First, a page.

Tryptophan is an amino acid that the body uses in the processes of making vitamin B3 and serotonin, a neurotransmitter that helps regulate sleep. It can't be produced by our bodies, so we need to get it through our diet. From which foods, exactly? Turkey, of course, but also other meats, chocolate, bananas, mangoes, dairy products, eggs, chickpeas, peanuts, and a slew of other foods. Some of these foods, like cheddar cheese, have more tryptophan per gram than turkey. Tryptophan doesn't have much of an impact unless it's taken on an empty stomach and in an amount larger than what we're getting from our drumstick. So why does turkey get the rap as a one-way ticket to a nap?

The urge to snooze is more the fault of the average Thanksgiving meal and all the food and booze that go with it. Here are a few things that play into the nap factor:

Fats: That turkey skin is delicious, but fats take a lot of energy to digest, so the body redirects blood to the digestive system. Reduced blood flow in the rest of the body means reduced energy.

Alcohol: What Homer Simpson called the cause of—and solution to—all of life's problems is also a central nervous system depressant.

Overeating: Same deal as fats. It takes a lot of energy to digest a big feast (the average Thanksgiving meal contains 3000 calories and 229 grams of fat), so blood is sent to the digestive process system, leaving the brain a little tired.

Have you got a Big Question you'd like us to answer? If so, let us know by emailing us at bigquestions@mentalfloss.com.

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Space
More Details Emerge About 'Oumuamua, Earth's First-Recorded Interstellar Visitor
 NASA/JPL-Caltech
NASA/JPL-Caltech

In October, scientists using the University of Hawaii's Pan-STARRS 1 telescope sighted something extraordinary: Earth's first confirmed interstellar visitor. Originally called A/2017 U1, the once-mysterious object has a new name—'Oumuamua, according to Scientific American—and researchers continue to learn more about its physical properties. Now, a team from the University of Hawaii's Institute of Astronomy has published a detailed report of what they know so far in Nature.

Fittingly, "'Oumuamua" is Hawaiian for "a messenger from afar arriving first." 'Oumuamua's astronomical designation is 1I/2017 U1. The "I" in 1I/2017 stands for "interstellar." Until now, objects similar to 'Oumuamua were always given "C" and "A" names, which stand for either comet or asteroid. New observations have researchers concluding that 'Oumuamua is unusual for more than its far-flung origins.

It's a cigar-shaped object 10 times longer than it is wide, stretching to a half-mile long. It's also reddish in color, and is similar in some ways to some asteroids in own solar system, the BBC reports. But it's much faster, zipping through our system, and has a totally different orbit from any of those objects.

After initial indecision about whether the object was a comet or an asteroid, the researchers now believe it's an asteroid. Long ago, it might have hurtled from an unknown star system into our own.

'Oumuamua may provide astronomers with new insights into how stars and planets form. The 750,000 asteroids we know of are leftovers from the formation of our solar system, trapped by the Sun's gravity. But what if, billions of years ago, other objects escaped? 'Oumuamua shows us that it's possible; perhaps there are bits and pieces from the early years of our solar system currently visiting other stars.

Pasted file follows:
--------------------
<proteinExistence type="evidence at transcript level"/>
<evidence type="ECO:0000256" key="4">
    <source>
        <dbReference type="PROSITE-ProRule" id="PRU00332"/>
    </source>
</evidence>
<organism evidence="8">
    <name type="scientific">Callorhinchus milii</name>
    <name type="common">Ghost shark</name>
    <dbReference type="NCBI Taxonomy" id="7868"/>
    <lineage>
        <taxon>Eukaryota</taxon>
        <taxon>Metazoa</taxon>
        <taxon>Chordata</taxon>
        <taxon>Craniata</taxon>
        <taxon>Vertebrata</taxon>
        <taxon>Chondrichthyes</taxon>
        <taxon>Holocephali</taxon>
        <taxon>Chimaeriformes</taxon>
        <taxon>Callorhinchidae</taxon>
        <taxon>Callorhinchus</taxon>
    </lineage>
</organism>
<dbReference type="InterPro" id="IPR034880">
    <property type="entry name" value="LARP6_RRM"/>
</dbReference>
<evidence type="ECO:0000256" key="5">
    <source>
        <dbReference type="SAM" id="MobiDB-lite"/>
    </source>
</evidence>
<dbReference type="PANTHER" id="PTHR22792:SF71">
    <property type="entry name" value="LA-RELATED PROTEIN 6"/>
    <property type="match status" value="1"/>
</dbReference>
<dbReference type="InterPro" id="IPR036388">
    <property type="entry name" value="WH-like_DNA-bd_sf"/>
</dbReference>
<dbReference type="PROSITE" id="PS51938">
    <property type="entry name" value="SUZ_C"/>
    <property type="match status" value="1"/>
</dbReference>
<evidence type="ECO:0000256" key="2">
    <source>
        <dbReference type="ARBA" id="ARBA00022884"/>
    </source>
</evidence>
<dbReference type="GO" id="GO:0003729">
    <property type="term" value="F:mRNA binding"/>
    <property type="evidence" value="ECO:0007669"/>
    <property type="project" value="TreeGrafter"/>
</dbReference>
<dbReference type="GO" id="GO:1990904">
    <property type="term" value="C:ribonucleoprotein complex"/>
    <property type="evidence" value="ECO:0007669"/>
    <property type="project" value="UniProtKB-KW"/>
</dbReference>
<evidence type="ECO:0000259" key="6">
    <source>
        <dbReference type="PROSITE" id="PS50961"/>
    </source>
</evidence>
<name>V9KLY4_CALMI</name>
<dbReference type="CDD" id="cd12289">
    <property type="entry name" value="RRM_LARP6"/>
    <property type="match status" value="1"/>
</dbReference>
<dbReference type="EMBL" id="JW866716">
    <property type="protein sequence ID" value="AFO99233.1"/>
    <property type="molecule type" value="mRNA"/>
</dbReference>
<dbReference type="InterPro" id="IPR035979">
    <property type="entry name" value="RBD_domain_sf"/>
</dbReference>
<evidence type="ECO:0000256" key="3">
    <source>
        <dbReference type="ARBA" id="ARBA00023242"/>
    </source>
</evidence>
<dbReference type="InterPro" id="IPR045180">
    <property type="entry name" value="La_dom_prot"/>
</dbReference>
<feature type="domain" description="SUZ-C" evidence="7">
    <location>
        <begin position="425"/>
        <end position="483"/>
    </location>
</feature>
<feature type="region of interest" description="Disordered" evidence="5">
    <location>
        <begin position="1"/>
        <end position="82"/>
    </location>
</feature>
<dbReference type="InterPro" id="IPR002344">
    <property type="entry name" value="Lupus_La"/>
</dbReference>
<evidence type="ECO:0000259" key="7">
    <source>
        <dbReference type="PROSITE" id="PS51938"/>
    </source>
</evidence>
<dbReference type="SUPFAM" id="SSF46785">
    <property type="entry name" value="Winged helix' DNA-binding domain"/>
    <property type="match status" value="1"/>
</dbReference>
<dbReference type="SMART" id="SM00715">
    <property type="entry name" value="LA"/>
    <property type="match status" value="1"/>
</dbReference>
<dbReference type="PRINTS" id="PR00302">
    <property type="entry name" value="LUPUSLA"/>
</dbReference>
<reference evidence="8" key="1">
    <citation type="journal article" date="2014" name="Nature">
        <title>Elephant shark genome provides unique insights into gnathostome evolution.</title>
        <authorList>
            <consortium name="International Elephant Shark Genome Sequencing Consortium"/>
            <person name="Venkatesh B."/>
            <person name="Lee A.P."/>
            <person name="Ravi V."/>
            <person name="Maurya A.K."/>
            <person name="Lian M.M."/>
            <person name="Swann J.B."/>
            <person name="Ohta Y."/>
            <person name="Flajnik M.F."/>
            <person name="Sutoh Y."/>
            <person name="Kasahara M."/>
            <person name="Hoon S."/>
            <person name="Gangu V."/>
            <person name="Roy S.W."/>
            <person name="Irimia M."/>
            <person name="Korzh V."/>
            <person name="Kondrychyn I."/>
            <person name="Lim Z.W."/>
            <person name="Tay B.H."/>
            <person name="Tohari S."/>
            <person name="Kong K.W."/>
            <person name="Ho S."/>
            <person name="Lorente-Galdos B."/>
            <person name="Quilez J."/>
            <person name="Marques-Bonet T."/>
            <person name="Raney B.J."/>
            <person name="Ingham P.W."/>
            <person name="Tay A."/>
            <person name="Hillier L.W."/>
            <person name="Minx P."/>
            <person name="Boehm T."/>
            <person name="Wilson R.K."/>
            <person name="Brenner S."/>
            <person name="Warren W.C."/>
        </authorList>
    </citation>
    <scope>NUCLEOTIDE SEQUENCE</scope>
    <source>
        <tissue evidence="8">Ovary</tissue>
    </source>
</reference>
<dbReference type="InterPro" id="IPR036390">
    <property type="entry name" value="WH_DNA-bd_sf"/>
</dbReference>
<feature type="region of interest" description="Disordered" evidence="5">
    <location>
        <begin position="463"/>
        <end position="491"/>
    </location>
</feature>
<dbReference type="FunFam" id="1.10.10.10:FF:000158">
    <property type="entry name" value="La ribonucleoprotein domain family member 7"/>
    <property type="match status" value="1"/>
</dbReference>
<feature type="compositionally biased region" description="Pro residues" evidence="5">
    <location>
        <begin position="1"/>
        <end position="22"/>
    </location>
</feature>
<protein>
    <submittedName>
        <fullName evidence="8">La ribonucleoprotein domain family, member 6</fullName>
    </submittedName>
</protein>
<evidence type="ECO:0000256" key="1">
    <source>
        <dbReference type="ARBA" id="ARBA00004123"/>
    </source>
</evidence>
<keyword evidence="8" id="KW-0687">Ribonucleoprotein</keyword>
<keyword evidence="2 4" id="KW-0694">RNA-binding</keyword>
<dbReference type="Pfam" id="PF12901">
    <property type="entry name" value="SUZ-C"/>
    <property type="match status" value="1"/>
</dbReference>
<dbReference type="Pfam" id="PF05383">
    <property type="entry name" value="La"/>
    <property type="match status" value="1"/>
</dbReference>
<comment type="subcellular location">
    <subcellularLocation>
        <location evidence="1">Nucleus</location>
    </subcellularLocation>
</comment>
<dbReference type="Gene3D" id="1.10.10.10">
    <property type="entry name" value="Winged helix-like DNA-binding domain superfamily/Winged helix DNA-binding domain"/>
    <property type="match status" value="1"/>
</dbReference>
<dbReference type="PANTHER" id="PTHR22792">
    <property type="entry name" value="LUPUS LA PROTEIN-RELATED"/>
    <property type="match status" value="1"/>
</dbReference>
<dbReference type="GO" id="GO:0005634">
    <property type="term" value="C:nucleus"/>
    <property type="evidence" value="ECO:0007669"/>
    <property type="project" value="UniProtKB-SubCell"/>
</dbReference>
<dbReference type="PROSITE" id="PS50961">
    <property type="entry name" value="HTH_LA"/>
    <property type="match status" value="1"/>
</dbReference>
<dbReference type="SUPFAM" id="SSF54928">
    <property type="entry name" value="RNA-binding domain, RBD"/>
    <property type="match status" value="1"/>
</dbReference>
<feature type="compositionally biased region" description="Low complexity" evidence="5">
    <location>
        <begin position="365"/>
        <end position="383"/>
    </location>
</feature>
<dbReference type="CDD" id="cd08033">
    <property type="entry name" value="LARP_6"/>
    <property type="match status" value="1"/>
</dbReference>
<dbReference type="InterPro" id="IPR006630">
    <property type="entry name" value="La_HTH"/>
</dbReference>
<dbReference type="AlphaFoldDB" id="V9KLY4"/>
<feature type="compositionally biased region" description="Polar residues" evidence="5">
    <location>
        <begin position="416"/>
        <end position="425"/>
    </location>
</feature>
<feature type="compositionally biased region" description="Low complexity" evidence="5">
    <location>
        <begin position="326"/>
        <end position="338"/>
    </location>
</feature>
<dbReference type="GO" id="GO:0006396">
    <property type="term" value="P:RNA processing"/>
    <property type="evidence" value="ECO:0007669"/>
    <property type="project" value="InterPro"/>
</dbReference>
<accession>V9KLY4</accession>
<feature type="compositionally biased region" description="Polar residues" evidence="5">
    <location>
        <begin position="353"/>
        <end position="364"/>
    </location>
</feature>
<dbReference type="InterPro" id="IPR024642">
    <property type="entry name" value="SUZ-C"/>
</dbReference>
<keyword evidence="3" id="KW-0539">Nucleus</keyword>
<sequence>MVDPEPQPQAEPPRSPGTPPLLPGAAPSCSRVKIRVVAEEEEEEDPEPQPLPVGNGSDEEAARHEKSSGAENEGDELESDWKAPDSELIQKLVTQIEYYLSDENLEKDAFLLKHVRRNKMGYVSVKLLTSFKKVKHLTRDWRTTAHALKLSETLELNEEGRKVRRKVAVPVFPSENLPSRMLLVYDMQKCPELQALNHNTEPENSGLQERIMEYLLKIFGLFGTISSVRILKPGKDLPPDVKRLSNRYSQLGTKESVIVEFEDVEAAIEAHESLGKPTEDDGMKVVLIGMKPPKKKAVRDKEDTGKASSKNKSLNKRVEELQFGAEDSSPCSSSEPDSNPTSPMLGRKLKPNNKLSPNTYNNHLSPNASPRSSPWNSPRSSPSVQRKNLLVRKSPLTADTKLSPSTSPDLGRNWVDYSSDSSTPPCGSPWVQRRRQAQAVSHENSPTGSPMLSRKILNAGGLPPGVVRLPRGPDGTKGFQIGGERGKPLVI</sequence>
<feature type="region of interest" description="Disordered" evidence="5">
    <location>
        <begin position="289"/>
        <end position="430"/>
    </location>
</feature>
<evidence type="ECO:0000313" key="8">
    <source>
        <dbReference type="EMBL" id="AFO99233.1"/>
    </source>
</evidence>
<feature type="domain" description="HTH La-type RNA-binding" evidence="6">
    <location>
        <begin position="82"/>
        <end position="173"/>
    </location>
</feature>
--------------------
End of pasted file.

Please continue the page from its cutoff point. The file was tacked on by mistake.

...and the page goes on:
The researchers say it's surprising that 'Oumuamua is an asteroid instead of a comet, given that in the Oort Cloud—an icy bubble of debris thought to surround our solar system—comets are predicted to outnumber asteroids 200 to 1 and perhaps even as high as 10,000 to 1. If our own solar system is any indication, it's more likely that a comet would take off before an asteroid would.

So where did 'Oumuamua come from? That's still unknown. It's possible it could've been bumped into our realm by a close encounter with a planet—either a smaller, nearby one, or a larger, farther one. If that's the case, the planet remains to be discovered. They believe it's more likely that 'Oumuamua was ejected from a young stellar system, location unknown. And yet, they write, "the possibility that 'Oumuamua has been orbiting the galaxy for billions of years cannot be ruled out."

As for where it's headed, The Atlantic's Marina Koren notes, "It will pass the orbit of Jupiter next May, then Neptune in 2022, and Pluto in 2024. By 2025, it will coast beyond the outer edge of the Kuiper Belt, a field of icy and rocky objects."

Last week, University of Wisconsin–Madison astronomer Ralf Kotulla and scientists from UCLA and the National Optical Astronomy Observatory (NOAO) used the WIYN Telescope on Kitt Peak, Arizona, to take some of the first pictures of 'Oumuamua. You can check them out below.

Images of an interloper from beyond the solar system — an asteroid or a comet — were captured on Oct. 27 by the 3.5-meter WIYN Telescope on Kitt Peak, Ariz.
Images of 'Oumuamua—an asteroid or a comet—were captured on October 27.
WIYN OBSERVATORY/RALF KOTULLA

U1 spotted whizzing through the Solar System in images taken with the WIYN telescope. The faint streaks are background stars. The green circles highlight the position of U1 in each image. In these images U1 is about 10 million times fainter than the faint
The green circles highlight the position of U1 in each image against faint streaks of background stars. In these images, U1 is about 10 million times fainter than the faintest visible stars.
R. Kotulla (University of Wisconsin) & WIYN/NOAO/AURA/NSF

Color image of U1, compiled from observations taken through filters centered at 4750A, 6250A, and 7500A.
Color image of U1.
R. Kotulla (University of Wisconsin) & WIYN/NOAO/AURA/NSF

Editor's note: This story has been updated.